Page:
3 Totally Obvious Things You Want to Do with CSS That Totally Aren’t Obvious

Being a CSS programmer is like being inducted into some kind of dark art. We’re writing code in a separate document that affects how the code in the first document looks on the screen. It literally feels like you’re screwing around in some back room.

It also helps that unless you have a good understanding of the basics of CSS, some shit just doesn’t make sense. And by “doesn’t make sense” I mean, “isn’t intuitive”.

Here are 3 obvious things we all want to do with CSS that, for some reason or another, aren’t obvious at all.

1. Centering Something

How hard can this be, right? There’s a <center> in HTML so there must be a similar thing in CSS right? Something like, position: center, right?

Unfortunately, no. This is the first place that folks learning CSS learn that she is an unforgiving mistress (and she apparently doesn’t speak plain English).

CSS is a bit more structured than that, so it takes a bit of knowledge of how to think about achieving this to make it happen.

You need to do 3* things.

1. Declare a width for the div
2. Set the margin-left to “auto”
3. Set the margin-right to “auto”

Clearly this feels like a hack. But apparently it’s standard protocol. And when you think about it, it makes sense.

The long form of the code is:


Let’s look at this quickly.

Width: If we’re going to center something, we need to know how wide it is, it just makes common sense. Use pixels or percentages.

Margins: By setting the margins to auto, we’re letting them figure out where it should go. And because we’ve declared a width, setting each side to auto, pushes that div into the center, where you want it to be.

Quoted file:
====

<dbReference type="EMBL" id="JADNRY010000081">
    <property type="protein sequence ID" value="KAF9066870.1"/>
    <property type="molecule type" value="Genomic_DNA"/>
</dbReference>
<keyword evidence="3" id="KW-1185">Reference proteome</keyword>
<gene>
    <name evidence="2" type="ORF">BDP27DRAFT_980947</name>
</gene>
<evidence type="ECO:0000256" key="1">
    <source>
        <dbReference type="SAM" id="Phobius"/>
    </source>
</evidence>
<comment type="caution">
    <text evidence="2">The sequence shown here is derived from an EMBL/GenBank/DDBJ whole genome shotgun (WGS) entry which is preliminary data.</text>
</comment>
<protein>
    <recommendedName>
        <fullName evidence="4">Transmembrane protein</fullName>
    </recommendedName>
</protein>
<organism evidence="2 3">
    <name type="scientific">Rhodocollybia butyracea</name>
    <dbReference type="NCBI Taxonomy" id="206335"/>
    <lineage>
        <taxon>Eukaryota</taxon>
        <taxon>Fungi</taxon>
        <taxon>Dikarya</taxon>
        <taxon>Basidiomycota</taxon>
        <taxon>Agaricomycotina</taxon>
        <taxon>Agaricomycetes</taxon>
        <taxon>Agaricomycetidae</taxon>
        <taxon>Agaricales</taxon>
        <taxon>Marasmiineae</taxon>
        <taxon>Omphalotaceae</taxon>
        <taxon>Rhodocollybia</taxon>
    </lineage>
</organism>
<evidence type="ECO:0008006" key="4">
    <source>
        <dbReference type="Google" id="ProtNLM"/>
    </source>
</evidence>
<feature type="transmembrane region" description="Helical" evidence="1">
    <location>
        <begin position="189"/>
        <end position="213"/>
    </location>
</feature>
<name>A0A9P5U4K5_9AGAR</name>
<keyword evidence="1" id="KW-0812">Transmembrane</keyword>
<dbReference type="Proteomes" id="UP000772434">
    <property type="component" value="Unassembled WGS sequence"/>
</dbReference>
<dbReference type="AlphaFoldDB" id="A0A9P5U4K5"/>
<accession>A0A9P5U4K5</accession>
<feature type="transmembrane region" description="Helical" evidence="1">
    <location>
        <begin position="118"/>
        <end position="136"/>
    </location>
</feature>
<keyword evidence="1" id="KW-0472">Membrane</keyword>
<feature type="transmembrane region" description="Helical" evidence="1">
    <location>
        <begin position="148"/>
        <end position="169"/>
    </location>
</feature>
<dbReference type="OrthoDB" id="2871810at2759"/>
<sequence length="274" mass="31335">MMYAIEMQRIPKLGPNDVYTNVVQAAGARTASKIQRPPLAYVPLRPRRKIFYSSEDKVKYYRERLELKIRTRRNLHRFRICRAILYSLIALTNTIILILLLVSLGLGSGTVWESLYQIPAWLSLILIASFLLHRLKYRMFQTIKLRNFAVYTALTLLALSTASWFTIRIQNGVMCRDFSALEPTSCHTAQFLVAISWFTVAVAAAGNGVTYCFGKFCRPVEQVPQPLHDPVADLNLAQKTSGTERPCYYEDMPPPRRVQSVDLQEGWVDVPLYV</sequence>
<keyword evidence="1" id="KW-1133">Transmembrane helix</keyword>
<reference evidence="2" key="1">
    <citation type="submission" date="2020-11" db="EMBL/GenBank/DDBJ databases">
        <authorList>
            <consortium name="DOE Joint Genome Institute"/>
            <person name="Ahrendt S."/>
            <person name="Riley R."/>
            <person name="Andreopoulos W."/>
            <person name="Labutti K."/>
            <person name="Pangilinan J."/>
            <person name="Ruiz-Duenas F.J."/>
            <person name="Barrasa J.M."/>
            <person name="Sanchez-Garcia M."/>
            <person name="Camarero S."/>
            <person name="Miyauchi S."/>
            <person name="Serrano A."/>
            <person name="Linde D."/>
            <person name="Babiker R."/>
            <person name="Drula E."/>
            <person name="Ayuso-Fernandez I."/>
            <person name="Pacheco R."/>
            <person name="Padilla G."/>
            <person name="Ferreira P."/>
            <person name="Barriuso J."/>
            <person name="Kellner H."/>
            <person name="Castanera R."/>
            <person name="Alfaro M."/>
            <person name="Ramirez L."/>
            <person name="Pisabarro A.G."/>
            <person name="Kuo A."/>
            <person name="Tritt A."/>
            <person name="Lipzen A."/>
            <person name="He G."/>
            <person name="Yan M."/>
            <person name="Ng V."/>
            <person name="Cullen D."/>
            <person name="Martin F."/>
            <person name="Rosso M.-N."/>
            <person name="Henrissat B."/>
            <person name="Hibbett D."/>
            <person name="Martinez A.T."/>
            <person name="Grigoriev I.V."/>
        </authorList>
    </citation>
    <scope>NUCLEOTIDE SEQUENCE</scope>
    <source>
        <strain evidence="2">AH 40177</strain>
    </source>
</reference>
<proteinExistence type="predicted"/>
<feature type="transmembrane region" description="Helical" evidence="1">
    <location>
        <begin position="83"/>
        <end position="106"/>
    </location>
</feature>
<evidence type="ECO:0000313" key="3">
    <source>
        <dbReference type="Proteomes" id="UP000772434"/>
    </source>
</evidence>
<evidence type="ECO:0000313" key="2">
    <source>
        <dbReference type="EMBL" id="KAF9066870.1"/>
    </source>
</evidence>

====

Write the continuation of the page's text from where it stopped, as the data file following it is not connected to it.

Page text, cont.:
There’s a shortcut to save you time on how to write it. Instead of writing two lines of code for the margin, just write “margin: 0 auto;” instead. So the short version would look like this:

margin: 0 auto;

2. How to make a horizontal menu from an unordered list

When you first start with CSS, especially if you’re self-taught, you probably don’t have the first clue on how to create a horizontal menu. Probably make a bunch of images and line them up next to each other, right?

But then you look around and see that people are using lists to accomplish a lot. And it comes down to styling those lists.

And style, you’ve got. You know how to change the color of your fonts, how to remove the underline and that sort of thing. What you need to do is to get an unordered list to list itself horizontally.

The key here is knowing the difference between an “inline” and a “block” element.

Elements can either be “inline” or “block”. A few examples are, <span> is inline – that’s why you can’t move it around the page while <div> is a block element, where you can. A <p> is an inline element while an <h> tag is a block level element.

The secret, in this case, is to make your unordered list a “inline-block” element. This way you’ll turn each <li> into a block but they’ll all be in a horizontal row, like an inline element.

So you’ll have your unordered menu:

<ul id="menu">
 <li>Option 1</li>
 <li>Option 2</li>
 <li>Option 3</li>

And its corresponding CSS. For the purposes of this example, I won’t include any additional design code except to get rid of the bullet point. Because you know that’s your next question. 🙂

#menu ul li {
 list-style-type: none;
 display: inline-block;

3. The Right Way to Move a DIV Around the Page

I got myself into trouble early on by using top and left to move my DIVs around the page. It immediately caused me headaches as I had to write code to compensate for how I was moving the DIVs around on the page. And it made somethings impossible.

Then I found a better way. Use margin-top instead of top and margin-left instead of left. And if using a margin attribute screws things up (which can happen in some nested DIV situations) applying padding instead will do the trick.

As an example, instead of moving your DIV down 20 pixels with the code:


Instead use:

margin-top:20px; (or padding-top:20px; if that fails)

and all will be well.

*The article originally said there are four things to do, but as noted in the comments, this was incorrect. Thanks to Nathan for pointing it out.

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